The trade group representing the United States’ semiconductor industry made the decision to look at cancer rates on the recommendation of researchers from Johns Hopkins University’s Bloomberg School of Public Health. The focus of the study will be on “whether or not wafer fabrication workers in the US chip industry have experienced higher rates of cancer than non-fabrication workers,” the SIA said in a statement.
Claims of failing health among semiconductor workers have been on the rise. In February, a California jury dismissed claims brought by two International Business Machines (IBM) retirees that alleged harsh chemicals used at their plants were responsible for the development of their cancer (See California Jury Clears IBM in Workplace Cancer Suit ). A similar lawsuit was filed against National Semiconductor Corp.
The SIA though disputes the charges while pointing to a 1999 study commissioned by a Scientific Advisory Committee to evaluate the potential for increased cancer risks among fabrication facility workers in the semiconductor manufacturing industry. According to the SIA, the study concluded that there was no affirmative evidence of increased risk of cancer among semiconductor factory workers. The committee though did recommend the industry investigate whether sufficient historical data exists to make it feasible to conduct a scientifically valid retrospective epidemiologic study among US chip manufacturers.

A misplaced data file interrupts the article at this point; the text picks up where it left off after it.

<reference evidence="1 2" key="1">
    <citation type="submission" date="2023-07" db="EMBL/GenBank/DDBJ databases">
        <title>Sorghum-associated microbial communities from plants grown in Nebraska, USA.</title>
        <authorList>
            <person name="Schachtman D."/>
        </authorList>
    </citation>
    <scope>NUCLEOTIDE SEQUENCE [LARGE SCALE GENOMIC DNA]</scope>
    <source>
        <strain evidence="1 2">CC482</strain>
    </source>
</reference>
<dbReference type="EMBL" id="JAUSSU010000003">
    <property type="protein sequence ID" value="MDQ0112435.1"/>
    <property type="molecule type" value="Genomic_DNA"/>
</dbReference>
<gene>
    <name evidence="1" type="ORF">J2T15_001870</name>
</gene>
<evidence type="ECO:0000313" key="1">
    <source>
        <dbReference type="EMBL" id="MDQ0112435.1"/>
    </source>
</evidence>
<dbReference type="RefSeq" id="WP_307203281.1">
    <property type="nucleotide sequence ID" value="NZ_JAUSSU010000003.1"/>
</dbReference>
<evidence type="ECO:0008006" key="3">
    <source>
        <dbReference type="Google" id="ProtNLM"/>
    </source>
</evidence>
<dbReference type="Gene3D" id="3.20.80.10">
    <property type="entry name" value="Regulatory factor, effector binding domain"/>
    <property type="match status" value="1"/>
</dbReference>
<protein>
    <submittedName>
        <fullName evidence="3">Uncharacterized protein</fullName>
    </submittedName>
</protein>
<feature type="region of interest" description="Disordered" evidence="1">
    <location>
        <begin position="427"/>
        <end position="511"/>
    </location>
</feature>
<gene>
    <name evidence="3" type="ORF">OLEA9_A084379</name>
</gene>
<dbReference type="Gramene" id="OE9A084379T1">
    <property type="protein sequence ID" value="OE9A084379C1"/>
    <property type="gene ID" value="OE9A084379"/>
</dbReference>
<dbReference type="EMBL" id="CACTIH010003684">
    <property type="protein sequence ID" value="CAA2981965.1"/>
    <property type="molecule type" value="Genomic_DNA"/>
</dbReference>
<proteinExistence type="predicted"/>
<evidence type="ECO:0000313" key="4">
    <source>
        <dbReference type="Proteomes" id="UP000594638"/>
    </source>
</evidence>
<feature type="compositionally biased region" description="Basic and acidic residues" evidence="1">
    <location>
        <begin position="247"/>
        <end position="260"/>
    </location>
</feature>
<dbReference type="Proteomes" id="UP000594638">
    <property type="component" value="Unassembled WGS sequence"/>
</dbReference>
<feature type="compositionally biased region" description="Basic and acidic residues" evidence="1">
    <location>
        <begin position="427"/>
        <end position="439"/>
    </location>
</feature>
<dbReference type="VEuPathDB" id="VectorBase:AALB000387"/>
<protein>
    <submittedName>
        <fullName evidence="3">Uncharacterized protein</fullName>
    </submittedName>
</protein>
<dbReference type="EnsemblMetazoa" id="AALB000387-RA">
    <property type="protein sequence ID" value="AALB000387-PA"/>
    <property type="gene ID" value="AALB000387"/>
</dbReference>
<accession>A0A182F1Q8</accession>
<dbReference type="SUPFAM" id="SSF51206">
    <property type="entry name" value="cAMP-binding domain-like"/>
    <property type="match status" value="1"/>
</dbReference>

Further backing up its safety record, the SIA points to 2002 statistics complied by the Bureau of Labor Statistics (BLS), which found the incidence of work injuries and illnesses was only 1.9 per 100 full-time workers in the semiconductor manufacturing industry. That ranking was better than 95% of all other durable goods manufacturing industries surveyed in the BLS report, the SIA added.
More information is available at www.semichips.org .
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